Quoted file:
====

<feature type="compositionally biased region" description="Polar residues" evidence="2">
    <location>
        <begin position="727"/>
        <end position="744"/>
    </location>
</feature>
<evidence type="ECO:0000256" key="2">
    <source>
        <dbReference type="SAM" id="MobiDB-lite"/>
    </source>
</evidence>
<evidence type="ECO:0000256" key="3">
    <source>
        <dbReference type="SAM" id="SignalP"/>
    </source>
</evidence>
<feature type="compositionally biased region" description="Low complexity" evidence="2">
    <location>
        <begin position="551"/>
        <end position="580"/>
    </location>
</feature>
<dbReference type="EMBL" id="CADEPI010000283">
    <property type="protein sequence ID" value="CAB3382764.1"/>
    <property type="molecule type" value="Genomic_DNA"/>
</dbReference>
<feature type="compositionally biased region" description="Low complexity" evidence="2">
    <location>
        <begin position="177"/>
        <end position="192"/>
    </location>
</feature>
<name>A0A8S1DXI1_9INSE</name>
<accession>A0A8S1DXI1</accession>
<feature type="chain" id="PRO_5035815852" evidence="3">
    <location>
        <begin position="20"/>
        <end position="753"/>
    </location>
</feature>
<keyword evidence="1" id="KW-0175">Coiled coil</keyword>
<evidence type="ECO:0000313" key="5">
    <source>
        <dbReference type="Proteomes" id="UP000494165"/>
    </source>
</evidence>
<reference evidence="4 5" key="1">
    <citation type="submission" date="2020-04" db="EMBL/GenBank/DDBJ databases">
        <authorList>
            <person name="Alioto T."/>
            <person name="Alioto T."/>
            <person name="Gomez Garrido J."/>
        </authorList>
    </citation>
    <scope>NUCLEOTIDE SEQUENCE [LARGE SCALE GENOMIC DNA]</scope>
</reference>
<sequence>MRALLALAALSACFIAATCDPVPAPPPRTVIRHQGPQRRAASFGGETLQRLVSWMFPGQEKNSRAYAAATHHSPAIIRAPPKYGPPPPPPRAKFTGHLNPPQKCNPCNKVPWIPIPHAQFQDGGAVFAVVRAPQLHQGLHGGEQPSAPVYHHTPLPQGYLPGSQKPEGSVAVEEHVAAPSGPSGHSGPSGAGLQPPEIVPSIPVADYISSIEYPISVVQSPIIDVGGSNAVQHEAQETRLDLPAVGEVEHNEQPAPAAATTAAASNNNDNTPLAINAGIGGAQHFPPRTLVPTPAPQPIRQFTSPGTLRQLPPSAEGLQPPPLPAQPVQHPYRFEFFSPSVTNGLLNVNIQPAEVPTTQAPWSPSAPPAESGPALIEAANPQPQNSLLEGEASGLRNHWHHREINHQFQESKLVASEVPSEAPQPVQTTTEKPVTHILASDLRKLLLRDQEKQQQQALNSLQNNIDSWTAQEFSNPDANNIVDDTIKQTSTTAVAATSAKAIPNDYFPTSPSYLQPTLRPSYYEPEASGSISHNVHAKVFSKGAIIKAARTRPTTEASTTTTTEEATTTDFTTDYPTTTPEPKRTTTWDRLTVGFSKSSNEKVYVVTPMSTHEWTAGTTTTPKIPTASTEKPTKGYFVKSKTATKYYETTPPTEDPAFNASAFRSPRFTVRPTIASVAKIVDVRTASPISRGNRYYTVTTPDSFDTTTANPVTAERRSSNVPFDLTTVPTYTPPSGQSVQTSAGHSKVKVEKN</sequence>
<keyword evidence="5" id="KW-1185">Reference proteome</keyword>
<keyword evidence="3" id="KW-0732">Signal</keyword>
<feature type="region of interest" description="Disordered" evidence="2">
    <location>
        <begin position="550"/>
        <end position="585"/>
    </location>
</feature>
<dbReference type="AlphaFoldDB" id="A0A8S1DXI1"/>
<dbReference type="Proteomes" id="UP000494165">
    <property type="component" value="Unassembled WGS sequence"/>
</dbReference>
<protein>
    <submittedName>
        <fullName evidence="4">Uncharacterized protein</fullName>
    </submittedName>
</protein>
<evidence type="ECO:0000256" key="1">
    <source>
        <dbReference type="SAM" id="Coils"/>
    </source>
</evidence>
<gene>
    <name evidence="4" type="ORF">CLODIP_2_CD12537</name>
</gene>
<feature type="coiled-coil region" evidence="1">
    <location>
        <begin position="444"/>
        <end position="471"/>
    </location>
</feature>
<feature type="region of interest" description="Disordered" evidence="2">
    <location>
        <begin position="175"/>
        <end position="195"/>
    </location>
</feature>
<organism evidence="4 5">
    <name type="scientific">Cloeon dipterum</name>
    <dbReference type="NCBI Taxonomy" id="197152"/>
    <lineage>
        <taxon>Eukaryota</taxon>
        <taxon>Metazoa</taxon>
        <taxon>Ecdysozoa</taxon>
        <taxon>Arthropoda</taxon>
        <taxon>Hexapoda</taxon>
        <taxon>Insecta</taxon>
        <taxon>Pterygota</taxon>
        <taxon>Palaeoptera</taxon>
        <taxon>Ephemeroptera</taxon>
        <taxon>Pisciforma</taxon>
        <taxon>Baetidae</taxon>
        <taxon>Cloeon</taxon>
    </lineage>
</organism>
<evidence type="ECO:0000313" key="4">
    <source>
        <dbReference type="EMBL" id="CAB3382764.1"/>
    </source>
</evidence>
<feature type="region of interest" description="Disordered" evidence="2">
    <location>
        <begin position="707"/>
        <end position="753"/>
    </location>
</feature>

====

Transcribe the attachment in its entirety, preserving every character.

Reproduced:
<feature type="compositionally biased region" description="Polar residues" evidence="2">
    <location>
        <begin position="727"/>
        <end position="744"/>
    </location>
</feature>
<evidence type="ECO:0000256" key="2">
    <source>
        <dbReference type="SAM" id="MobiDB-lite"/>
    </source>
</evidence>
<evidence type="ECO:0000256" key="3">
    <source>
        <dbReference type="SAM" id="SignalP"/>
    </source>
</evidence>
<feature type="compositionally biased region" description="Low complexity" evidence="2">
    <location>
        <begin position="551"/>
        <end position="580"/>
    </location>
</feature>
<dbReference type="EMBL" id="CADEPI010000283">
    <property type="protein sequence ID" value="CAB3382764.1"/>
    <property type="molecule type" value="Genomic_DNA"/>
</dbReference>
<feature type="compositionally biased region" description="Low complexity" evidence="2">
    <location>
        <begin position="177"/>
        <end position="192"/>
    </location>
</feature>
<name>A0A8S1DXI1_9INSE</name>
<accession>A0A8S1DXI1</accession>
<feature type="chain" id="PRO_5035815852" evidence="3">
    <location>
        <begin position="20"/>
        <end position="753"/>
    </location>
</feature>
<keyword evidence="1" id="KW-0175">Coiled coil</keyword>
<evidence type="ECO:0000313" key="5">
    <source>
        <dbReference type="Proteomes" id="UP000494165"/>
    </source>
</evidence>
<reference evidence="4 5" key="1">
    <citation type="submission" date="2020-04" db="EMBL/GenBank/DDBJ databases">
        <authorList>
            <person name="Alioto T."/>
            <person name="Alioto T."/>
            <person name="Gomez Garrido J."/>
        </authorList>
    </citation>
    <scope>NUCLEOTIDE SEQUENCE [LARGE SCALE GENOMIC DNA]</scope>
</reference>
<sequence>MRALLALAALSACFIAATCDPVPAPPPRTVIRHQGPQRRAASFGGETLQRLVSWMFPGQEKNSRAYAAATHHSPAIIRAPPKYGPPPPPPRAKFTGHLNPPQKCNPCNKVPWIPIPHAQFQDGGAVFAVVRAPQLHQGLHGGEQPSAPVYHHTPLPQGYLPGSQKPEGSVAVEEHVAAPSGPSGHSGPSGAGLQPPEIVPSIPVADYISSIEYPISVVQSPIIDVGGSNAVQHEAQETRLDLPAVGEVEHNEQPAPAAATTAAASNNNDNTPLAINAGIGGAQHFPPRTLVPTPAPQPIRQFTSPGTLRQLPPSAEGLQPPPLPAQPVQHPYRFEFFSPSVTNGLLNVNIQPAEVPTTQAPWSPSAPPAESGPALIEAANPQPQNSLLEGEASGLRNHWHHREINHQFQESKLVASEVPSEAPQPVQTTTEKPVTHILASDLRKLLLRDQEKQQQQALNSLQNNIDSWTAQEFSNPDANNIVDDTIKQTSTTAVAATSAKAIPNDYFPTSPSYLQPTLRPSYYEPEASGSISHNVHAKVFSKGAIIKAARTRPTTEASTTTTTEEATTTDFTTDYPTTTPEPKRTTTWDRLTVGFSKSSNEKVYVVTPMSTHEWTAGTTTTPKIPTASTEKPTKGYFVKSKTATKYYETTPPTEDPAFNASAFRSPRFTVRPTIASVAKIVDVRTASPISRGNRYYTVTTPDSFDTTTANPVTAERRSSNVPFDLTTVPTYTPPSGQSVQTSAGHSKVKVEKN</sequence>
<keyword evidence="5" id="KW-1185">Reference proteome</keyword>
<keyword evidence="3" id="KW-0732">Signal</keyword>
<feature type="region of interest" description="Disordered" evidence="2">
    <location>
        <begin position="550"/>
        <end position="585"/>
    </location>
</feature>
<dbReference type="AlphaFoldDB" id="A0A8S1DXI1"/>
<dbReference type="Proteomes" id="UP000494165">
    <property type="component" value="Unassembled WGS sequence"/>
</dbReference>
<protein>
    <submittedName>
        <fullName evidence="4">Uncharacterized protein</fullName>
    </submittedName>
</protein>
<evidence type="ECO:0000256" key="1">
    <source>
        <dbReference type="SAM" id="Coils"/>
    </source>
</evidence>
<gene>
    <name evidence="4" type="ORF">CLODIP_2_CD12537</name>
</gene>
<feature type="coiled-coil region" evidence="1">
    <location>
        <begin position="444"/>
        <end position="471"/>
    </location>
</feature>
<feature type="region of interest" description="Disordered" evidence="2">
    <location>
        <begin position="175"/>
        <end position="195"/>
    </location>
</feature>
<organism evidence="4 5">
    <name type="scientific">Cloeon dipterum</name>
    <dbReference type="NCBI Taxonomy" id="197152"/>
    <lineage>
        <taxon>Eukaryota</taxon>
        <taxon>Metazoa</taxon>
        <taxon>Ecdysozoa</taxon>
        <taxon>Arthropoda</taxon>
        <taxon>Hexapoda</taxon>
        <taxon>Insecta</taxon>
        <taxon>Pterygota</taxon>
        <taxon>Palaeoptera</taxon>
        <taxon>Ephemeroptera</taxon>
        <taxon>Pisciforma</taxon>
        <taxon>Baetidae</taxon>
        <taxon>Cloeon</taxon>
    </lineage>
</organism>
<evidence type="ECO:0000313" key="4">
    <source>
        <dbReference type="EMBL" id="CAB3382764.1"/>
    </source>
</evidence>
<feature type="region of interest" description="Disordered" evidence="2">
    <location>
        <begin position="707"/>
        <end position="753"/>
    </location>
</feature>